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Should I introduce my old crab to a new one?

Posted: Sun Mar 08, 2020 2:12 pm
by Anna15
I adopted a single hermit crab from my friend when I was 9 years old. I knew very little at the time of how to take proper care of crabs and have gradually learned through the years as I have gotten older. I've now had him for 15 years and I only recently learned that they're social creatures. I was curious if I should introduce him to a new crab or not given that he's lived by himself for so long. He's quite large compared to the ones at the pet store; he wears a 3 inch shell with a 1.5 inch opening.

Re: Should I introduce my old crab to a new one?

Posted: Sun Mar 08, 2020 2:46 pm
by Xenocrab
I would say yes. Look on the adoption pages. Make sure there are enough shells and that your tank is big enough for 2 crabs. I have a variety of sized crabs in my tanks without any problems. If you do add another crab, observe the behaviors. Let us know how you make out! I'm interested to know how your big, older crab reacts to a friend!

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Re: Should I introduce my old crab to a new one?

Posted: Sun Mar 08, 2020 7:13 pm
by JoeHermits
It's up to you. The sociability of hermit crabs is debatable since they don't seem to "bond" to each other the same way many other social animals do. Anecdotally the longest living crabs in captivity have often been alone or in pairs.

It more or less boils down to how many hermit crabs you'd like to have under your care.

Re: Should I introduce my old crab to a new one?

Posted: Sun Mar 08, 2020 9:56 pm
by wodesorel
When I handled adoptions for several years, all of the oldest crabs were loners. I personally don't think there is anything wrong with it. My lone exotic has been by herself for four years and is currently thriving and I have no plans of ever getting her a roommate.

If you do want to try it, I would absolutely suggest that the new crab must be quarantined so that it doesn't bring in diseases that could affect your old guy. I would recommend keeping them separate for at least one molt, preferably two. That could take months but it is the safest route as yours has been alone for years and years and likely has lost any immunities it once had.

Also, if it goes horribly wrong, if the worst possible thing happens and your old guy doesn't make it, will you be comfortable with that? There are no guarantees that they will get along.

Re: Should I introduce my old crab to a new one?

Posted: Sun Mar 08, 2020 10:28 pm
by curlysister
That's a bit of a hard call. Crabs are often social and like to have a buddy....but after 15 years alone, if the crab is thriving then maybe it's not lonely?
Either way, I would love to see a picture of your 15+ year old crab please!

Re: Should I introduce my old crab to a new one?

Posted: Mon Mar 09, 2020 11:37 am
by p2gg86
If it is a choice between a. continuing being alone and thriving or b. getting a tank mate with unknown conditions oncoming. I would choose the option a. In my other thoughts, your presence could have been your crab companionship which perhaps your hermie need you and your care instead of having a new hermie.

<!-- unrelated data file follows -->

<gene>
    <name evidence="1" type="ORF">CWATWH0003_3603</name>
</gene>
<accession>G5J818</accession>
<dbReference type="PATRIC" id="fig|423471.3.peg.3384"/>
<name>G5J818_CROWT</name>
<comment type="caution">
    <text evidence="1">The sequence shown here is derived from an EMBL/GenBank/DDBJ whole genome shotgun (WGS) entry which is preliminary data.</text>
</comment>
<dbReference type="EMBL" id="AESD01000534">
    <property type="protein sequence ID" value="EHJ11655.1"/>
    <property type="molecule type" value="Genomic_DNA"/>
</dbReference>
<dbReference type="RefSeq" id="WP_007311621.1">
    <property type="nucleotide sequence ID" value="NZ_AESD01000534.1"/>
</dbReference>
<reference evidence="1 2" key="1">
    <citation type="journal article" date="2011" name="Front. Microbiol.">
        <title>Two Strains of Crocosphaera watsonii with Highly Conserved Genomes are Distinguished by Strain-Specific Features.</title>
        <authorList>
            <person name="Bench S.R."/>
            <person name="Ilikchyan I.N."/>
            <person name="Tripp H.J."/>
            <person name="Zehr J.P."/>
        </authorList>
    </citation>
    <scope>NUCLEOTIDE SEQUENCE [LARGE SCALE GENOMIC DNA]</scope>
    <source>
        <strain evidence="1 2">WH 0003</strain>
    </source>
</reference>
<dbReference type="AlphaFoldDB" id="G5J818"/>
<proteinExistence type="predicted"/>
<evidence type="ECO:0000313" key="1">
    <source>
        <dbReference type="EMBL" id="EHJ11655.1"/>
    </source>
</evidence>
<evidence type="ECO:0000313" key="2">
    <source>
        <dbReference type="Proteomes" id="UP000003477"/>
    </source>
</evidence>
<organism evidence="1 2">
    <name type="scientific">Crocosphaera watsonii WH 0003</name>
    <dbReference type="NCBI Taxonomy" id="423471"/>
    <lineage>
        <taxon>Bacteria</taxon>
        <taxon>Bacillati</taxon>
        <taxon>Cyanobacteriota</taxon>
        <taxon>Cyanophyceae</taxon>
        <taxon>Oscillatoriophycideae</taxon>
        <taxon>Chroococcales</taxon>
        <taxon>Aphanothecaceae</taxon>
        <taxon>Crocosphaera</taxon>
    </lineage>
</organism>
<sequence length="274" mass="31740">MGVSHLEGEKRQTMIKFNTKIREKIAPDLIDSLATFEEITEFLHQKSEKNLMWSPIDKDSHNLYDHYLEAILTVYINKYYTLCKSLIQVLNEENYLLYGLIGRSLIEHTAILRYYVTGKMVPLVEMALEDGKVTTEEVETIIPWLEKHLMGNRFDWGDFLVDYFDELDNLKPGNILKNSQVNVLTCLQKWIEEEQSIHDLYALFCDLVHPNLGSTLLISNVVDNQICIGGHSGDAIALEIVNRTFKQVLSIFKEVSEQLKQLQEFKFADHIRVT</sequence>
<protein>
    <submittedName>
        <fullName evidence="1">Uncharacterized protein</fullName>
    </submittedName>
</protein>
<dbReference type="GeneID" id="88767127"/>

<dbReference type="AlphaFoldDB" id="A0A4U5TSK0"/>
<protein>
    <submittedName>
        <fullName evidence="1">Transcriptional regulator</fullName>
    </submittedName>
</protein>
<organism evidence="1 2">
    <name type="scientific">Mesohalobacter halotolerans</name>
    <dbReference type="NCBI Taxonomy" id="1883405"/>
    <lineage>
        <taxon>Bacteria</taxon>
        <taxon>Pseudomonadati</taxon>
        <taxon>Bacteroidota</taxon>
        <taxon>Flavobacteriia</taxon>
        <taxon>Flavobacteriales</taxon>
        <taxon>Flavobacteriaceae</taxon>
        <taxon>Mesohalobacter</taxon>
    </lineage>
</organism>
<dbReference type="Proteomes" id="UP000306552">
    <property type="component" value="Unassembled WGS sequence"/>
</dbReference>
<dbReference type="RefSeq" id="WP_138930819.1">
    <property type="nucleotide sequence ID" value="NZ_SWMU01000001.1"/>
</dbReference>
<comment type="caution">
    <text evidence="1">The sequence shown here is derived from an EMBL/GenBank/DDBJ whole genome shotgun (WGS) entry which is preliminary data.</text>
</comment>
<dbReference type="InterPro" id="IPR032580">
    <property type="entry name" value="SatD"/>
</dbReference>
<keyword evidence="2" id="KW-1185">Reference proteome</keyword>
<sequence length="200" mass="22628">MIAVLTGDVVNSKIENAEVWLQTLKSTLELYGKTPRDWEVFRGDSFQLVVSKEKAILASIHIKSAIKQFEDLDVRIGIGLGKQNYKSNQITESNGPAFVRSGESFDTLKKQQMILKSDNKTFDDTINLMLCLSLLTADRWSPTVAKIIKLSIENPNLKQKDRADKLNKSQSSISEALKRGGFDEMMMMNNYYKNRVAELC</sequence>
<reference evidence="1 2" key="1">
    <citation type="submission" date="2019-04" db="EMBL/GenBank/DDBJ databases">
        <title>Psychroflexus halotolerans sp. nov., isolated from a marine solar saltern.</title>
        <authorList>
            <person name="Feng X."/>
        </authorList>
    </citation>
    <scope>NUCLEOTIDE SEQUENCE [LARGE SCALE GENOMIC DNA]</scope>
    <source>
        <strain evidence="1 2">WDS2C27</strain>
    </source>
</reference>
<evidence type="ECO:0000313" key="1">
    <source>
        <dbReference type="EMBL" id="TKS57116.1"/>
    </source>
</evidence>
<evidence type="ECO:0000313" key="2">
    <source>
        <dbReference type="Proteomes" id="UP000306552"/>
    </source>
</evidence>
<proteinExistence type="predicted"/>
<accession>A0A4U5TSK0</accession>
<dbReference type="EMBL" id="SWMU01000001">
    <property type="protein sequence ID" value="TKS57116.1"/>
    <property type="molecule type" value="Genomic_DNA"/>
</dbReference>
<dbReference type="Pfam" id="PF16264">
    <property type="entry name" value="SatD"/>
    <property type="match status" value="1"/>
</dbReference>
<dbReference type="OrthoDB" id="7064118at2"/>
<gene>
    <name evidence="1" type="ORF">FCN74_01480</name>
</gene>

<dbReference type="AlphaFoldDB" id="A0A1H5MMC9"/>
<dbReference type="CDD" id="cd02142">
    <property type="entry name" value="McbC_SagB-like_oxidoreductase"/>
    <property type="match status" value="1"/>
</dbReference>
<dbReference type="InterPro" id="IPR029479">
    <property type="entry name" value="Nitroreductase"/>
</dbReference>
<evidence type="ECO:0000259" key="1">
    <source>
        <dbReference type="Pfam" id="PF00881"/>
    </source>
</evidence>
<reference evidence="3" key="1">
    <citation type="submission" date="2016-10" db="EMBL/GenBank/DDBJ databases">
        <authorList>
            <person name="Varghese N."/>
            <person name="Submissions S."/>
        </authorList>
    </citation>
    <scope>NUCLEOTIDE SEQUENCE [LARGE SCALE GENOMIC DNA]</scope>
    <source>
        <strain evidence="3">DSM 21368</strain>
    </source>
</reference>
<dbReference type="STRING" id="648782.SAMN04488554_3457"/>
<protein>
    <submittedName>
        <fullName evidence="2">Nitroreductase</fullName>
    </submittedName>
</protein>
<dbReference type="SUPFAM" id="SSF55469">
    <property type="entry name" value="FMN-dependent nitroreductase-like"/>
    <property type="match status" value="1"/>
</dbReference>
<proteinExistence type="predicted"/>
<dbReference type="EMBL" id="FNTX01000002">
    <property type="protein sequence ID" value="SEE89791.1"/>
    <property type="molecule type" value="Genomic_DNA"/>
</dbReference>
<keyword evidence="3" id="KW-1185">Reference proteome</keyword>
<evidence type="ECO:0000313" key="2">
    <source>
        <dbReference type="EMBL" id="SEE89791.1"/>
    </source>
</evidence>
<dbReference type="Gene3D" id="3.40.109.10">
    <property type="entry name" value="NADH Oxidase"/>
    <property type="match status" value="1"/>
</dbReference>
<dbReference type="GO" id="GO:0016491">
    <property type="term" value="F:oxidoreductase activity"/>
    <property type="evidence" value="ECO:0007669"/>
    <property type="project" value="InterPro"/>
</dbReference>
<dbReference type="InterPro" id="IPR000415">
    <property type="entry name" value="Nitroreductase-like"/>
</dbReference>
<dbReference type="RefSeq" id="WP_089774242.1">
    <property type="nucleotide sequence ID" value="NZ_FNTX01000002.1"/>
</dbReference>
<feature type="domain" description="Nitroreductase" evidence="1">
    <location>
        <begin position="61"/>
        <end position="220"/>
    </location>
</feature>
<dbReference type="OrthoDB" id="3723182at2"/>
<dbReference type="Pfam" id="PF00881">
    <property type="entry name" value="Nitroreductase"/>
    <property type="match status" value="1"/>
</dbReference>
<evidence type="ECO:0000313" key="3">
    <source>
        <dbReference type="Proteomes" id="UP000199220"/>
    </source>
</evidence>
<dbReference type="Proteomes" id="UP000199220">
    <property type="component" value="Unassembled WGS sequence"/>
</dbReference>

Also a pic of a 15+ years old would be nice!!

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Re: Should I introduce my old crab to a new one?

Posted: Thu Apr 09, 2020 2:04 am
by chelsielorene
p2gg86 wrote:
Mon Mar 09, 2020 11:37 am
If it is a choice between a. continuing being alone and thriving or b. getting a tank mate with unknown conditions oncoming. I would choose the option a. In my other thoughts, your presence could have been your crab companionship which perhaps your hermie need you and your care instead of having a new hermie.

Also a pic of a 15+ years old would be nice!!

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Are you still trying to rehome your crabs? I've been trying to contact you.

Re: Should I introduce my old crab to a new one?

Posted: Mon Sep 14, 2020 10:48 pm
by Anna15
Thank you all for your kind input, this webpage has been a very helpful resource for me!
An update. I did get another crab, who has gone through two molts already this year and very active. I've kept them in separate tanks next to each other; my large crab Billy is in a 40 gallon long and my new small crab is in a separate 10 gallon. They are very curious about one another and I find them often staring at each other or trying to reach through the glass. I have tried twice to put them together, but not for long and both times they seemed aggressive and I was so worried. I read on the hermit crab patch webpage that this behavior is an "antennae war" to establish a hierarchy and will eventually stop, but can still be upsetting to witness. I'm curious what all of your input is on this matter; have you seen this behavior in your crabs? Are there any other aggressive behavior signs to look for? Should I still keep trying to acclimate them, if so any additional tips as to how I should go about it?
If I can't get them to co-exist, I will probably put my smaller crab up for adoption so he can find a home to live with other crabs more his size.
I have a photo or two I'd like to share but I can't seem to figure out how.
Thank you all once again.

Re: Should I introduce my old crab to a new one?

Posted: Tue Sep 15, 2020 6:42 pm
by aussieJJDude